Control your phone by stroking your hair. It's a technology invented by Katia Vega of the Pontifical Catholic University of Rio de Janeiro, who explains: "we add new functionalities to hair extensions, turning them into a seamless device that recognizes auto-contact behaviors concealed to outside observers."
This is obviously a technology invented by someone who has lots of hair. Useless for us hairless types. Though she does say she has plans for a way of controlling apps by stroking your beard.
Artist Kenny Irwin is selling a microwaved gold iPhone 6 on eBay for $6,660. Yes, he purposefully microwaved it. He's also signed and dated his creation. Irwin warns that, "Winner bidder will receive two NO A LONGER WORKING iPHONE because IT HAS BEEN MICROWAVED."
The NoPhone is a black piece of plastic shaped like an iPhone. It's designed to act as a "technology-free alternative" for those suffering from "phone addiction."
According to the NoPhone's kickstarter page, "the NoPhone acts as a surrogate to any smart mobile device, enabling you to always have a rectangle of smooth, cold plastic to clutch without forgoing any potential engagement with your direct environment."
They're trying to raise $30,000 to produce these things, and are currently at $1,763.
Back in 1996, two East German entrepreneurs came up with the idea of converting old telephone booths into shower stalls. They plumbed up two booths and sold them for 4000 marks each. However, their idea ran aground when Deutsche Telekom refused to sell them any more old booths, fearing that, in the words of their spokesman, "It would be problematic if someone wanted to make an emergency call and ran into the booth that was actually a shower."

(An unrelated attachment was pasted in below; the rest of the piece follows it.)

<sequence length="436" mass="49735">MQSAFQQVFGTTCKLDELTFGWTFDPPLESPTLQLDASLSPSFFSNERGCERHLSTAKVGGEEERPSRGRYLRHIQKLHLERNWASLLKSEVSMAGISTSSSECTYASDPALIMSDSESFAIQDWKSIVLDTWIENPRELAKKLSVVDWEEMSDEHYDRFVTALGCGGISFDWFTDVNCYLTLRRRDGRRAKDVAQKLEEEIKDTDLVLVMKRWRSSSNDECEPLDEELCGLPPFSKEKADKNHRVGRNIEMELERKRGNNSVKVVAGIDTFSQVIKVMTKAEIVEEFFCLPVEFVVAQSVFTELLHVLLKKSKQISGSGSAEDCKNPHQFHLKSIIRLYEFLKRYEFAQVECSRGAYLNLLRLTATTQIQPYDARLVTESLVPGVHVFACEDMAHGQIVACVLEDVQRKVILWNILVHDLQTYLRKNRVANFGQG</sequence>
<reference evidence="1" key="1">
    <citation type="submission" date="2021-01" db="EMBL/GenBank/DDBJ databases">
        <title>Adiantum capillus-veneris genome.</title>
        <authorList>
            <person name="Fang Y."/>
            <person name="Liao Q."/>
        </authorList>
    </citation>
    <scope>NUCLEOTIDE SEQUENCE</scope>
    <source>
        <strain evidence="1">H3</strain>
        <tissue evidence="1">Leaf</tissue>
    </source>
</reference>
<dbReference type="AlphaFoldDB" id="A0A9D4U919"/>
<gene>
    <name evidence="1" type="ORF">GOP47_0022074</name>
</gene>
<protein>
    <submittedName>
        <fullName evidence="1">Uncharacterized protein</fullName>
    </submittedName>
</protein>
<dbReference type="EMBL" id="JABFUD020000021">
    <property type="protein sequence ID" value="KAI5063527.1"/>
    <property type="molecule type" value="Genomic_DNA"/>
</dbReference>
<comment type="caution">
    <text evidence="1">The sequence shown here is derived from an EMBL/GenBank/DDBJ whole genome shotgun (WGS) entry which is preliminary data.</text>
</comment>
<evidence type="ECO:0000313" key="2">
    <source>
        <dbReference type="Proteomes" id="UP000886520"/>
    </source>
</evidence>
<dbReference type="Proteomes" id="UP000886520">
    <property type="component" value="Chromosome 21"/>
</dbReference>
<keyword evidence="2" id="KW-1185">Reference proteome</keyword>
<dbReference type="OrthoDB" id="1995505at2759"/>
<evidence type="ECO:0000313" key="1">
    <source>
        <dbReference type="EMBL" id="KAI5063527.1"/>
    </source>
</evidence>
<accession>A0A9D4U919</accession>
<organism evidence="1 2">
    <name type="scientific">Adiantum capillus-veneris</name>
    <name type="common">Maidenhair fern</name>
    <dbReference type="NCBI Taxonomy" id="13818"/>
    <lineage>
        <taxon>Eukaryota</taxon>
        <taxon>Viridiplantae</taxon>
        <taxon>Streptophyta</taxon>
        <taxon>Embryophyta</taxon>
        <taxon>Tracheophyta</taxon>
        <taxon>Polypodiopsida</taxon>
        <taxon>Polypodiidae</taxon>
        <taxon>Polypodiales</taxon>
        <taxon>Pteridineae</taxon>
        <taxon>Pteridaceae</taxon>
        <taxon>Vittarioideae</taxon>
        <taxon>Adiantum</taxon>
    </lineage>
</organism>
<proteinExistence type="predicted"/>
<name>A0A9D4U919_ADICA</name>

The oPhone is a new phone that promises to allow one to send scents via a mobile phone.
People have been speculating for a long time about the possibility of transmitting smells in the same way that we do sounds and images. But personally I've never understood the appeal of the idea. Beyond a small group of people such as perfume makers, how often do most people need or want to share smells long-distance?
This iPhone add-on, created by Dennis Be Bel, allows two people to send each other smoke messages. It's called the Smoke Messaging Service, or SMS. But the two have two agree in advance on what the smoke signals mean. [via likecool]
A British man came up with a genius idea to discourage telemarketing calls. He has England's equivalent of a 900 number that he gives to businesses he deals with. Friends and family get his private, non-pay number but all others who wish to contact him pay for the privilege. He receives less than half the number of telemarketing calls that he used to each month and so far he has made more than $450 from the line. Awesome!
An old-model Fujitsu flip phone has a devoted fan base in Japan because of its enhanced privacy features. It allows you to designate certain contacts as private, and, according to the Wall Street Journal, "If one of those acquaintances gets in touch, the only signal of that communication is a subtle change in the color or shape of how the battery sign or antenna bars are displayed. If ignored, the call doesn't appear in the phone log."
This makes the phone perfect for philanderers, and has earned it the nickname "uwaki keitai" or "infidelity phone." Apparently no other phones offer such robust privacy features. For which reason, people are sticking with their old flip phones rather than upgrading to new models.
I can see a flaw in their strategy. Now that the phone is known as the phone-of-choice of philanderers, having one is a sign of what you are.